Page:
Makbool Javaid, Partner and Head of Employment Law, examines the ECJ’s decision in CHEZ Razpredelenie Bulgaria v Komisia za zashtita ot diskriminatsia which held that an apparently neutral practice which disadvantaged people of Roma origin could also directly and indirectly discriminate against those who are not of Roma origin because they live in the same locality and so suffer the same disadvantage. The outcome represents a landmark ruling because while it has been accepted that direct discrimination can occur by association, e.g. a non-disabled employee is not promoted because she needs to work flexibly to care for her disabled son, this ruling establishes that associative discrimination also applies to indirect discrimination. In addition, Makbool explains the impact on the definition of indirect discrimination in Section 19 of the Equality Act 2010 which now does not now comply, in part, with the Race Directive, as S.19(2)(c) requires the individual complainant to have the same race or ethnicity as the disadvantaged group.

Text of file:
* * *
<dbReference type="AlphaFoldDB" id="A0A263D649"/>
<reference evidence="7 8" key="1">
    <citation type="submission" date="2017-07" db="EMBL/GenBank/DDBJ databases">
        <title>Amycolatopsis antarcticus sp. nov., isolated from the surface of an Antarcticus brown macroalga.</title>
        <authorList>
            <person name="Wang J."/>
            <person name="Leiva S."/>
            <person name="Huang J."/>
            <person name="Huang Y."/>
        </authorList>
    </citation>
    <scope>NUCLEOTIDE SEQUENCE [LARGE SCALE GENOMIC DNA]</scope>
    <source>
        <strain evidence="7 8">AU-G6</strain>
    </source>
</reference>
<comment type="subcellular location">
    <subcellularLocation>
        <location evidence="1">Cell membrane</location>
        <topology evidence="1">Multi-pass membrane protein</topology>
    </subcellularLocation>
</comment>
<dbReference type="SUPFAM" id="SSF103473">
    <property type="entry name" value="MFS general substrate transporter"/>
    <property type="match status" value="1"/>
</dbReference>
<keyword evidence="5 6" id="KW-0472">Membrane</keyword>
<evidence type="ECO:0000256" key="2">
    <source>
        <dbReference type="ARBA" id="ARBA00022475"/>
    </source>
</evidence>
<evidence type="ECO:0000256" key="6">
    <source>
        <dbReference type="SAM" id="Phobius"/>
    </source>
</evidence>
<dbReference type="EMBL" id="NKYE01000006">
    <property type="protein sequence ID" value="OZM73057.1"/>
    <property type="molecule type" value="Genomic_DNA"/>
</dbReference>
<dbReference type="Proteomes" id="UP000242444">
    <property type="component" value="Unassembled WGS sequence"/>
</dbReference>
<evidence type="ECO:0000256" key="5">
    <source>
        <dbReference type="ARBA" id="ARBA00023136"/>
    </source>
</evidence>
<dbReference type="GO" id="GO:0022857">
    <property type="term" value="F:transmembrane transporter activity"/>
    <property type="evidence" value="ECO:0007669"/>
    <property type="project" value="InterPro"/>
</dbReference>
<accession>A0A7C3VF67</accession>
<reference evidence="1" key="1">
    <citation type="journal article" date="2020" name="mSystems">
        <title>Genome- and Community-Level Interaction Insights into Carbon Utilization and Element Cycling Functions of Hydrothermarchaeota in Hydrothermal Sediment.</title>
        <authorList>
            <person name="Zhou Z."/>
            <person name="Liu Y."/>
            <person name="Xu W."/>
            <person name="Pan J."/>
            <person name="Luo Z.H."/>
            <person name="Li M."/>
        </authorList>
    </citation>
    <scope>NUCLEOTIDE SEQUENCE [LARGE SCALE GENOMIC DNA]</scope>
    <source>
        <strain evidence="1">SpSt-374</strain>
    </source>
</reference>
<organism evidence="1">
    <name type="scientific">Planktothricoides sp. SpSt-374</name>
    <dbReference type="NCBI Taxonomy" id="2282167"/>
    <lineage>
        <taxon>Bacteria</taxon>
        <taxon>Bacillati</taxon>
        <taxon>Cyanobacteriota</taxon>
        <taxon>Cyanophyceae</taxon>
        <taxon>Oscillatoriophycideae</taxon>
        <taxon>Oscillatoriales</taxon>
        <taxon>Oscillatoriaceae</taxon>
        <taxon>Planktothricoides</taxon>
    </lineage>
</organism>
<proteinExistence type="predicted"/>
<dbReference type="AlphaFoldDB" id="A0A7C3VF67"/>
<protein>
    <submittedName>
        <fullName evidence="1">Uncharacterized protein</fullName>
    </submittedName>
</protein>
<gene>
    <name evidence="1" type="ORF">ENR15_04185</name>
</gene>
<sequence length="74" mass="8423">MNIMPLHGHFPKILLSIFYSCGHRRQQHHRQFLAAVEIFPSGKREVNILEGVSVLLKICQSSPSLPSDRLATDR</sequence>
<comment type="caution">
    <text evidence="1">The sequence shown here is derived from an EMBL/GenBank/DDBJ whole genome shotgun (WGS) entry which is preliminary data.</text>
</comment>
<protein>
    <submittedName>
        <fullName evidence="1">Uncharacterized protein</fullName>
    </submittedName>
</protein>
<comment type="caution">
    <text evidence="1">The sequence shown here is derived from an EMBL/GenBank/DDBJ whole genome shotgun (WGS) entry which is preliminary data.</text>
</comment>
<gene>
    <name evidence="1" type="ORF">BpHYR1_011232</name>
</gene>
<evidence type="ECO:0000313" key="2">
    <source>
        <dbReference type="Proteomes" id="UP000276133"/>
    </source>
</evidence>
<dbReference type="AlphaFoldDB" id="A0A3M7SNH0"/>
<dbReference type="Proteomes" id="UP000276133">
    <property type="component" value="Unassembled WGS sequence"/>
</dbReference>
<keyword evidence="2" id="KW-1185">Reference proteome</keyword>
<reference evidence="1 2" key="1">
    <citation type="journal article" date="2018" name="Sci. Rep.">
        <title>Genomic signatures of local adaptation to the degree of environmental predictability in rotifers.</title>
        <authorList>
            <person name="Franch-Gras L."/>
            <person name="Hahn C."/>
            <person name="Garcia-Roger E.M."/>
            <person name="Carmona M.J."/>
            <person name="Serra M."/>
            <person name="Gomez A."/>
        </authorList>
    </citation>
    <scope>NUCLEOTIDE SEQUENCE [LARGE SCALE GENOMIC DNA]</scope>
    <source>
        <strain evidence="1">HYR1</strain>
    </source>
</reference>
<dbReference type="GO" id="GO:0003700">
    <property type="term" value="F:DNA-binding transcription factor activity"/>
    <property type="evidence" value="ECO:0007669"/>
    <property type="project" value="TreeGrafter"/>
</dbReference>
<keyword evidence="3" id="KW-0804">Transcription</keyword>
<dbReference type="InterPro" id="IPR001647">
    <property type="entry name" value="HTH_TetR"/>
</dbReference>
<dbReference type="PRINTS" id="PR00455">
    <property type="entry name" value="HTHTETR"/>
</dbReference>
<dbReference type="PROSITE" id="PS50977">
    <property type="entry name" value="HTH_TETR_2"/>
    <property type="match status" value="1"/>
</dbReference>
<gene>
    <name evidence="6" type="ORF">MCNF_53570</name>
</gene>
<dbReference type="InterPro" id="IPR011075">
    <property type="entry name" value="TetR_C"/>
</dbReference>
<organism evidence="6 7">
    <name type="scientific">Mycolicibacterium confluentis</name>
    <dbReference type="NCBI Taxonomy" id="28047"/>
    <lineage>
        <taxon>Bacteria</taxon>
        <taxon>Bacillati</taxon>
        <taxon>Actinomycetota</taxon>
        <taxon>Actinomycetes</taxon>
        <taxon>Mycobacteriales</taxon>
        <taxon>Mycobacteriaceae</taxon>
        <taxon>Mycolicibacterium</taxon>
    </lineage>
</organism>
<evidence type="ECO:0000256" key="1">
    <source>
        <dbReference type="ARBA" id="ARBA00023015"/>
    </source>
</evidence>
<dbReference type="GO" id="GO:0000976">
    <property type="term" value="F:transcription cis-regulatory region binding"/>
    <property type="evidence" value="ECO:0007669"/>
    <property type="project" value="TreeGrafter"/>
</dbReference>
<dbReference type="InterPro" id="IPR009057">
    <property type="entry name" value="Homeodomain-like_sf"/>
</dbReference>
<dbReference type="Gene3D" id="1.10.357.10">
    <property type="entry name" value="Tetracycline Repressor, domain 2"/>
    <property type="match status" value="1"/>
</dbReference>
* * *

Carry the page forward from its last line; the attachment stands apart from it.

This article appeared in the CIPD People Management Online Magazine on 23 July 2015
Link for CIPD members
Link for non-CIPD members: CHEZ Razpredelenie Bulgaria v Komisia za zashtita ot diskriminatsia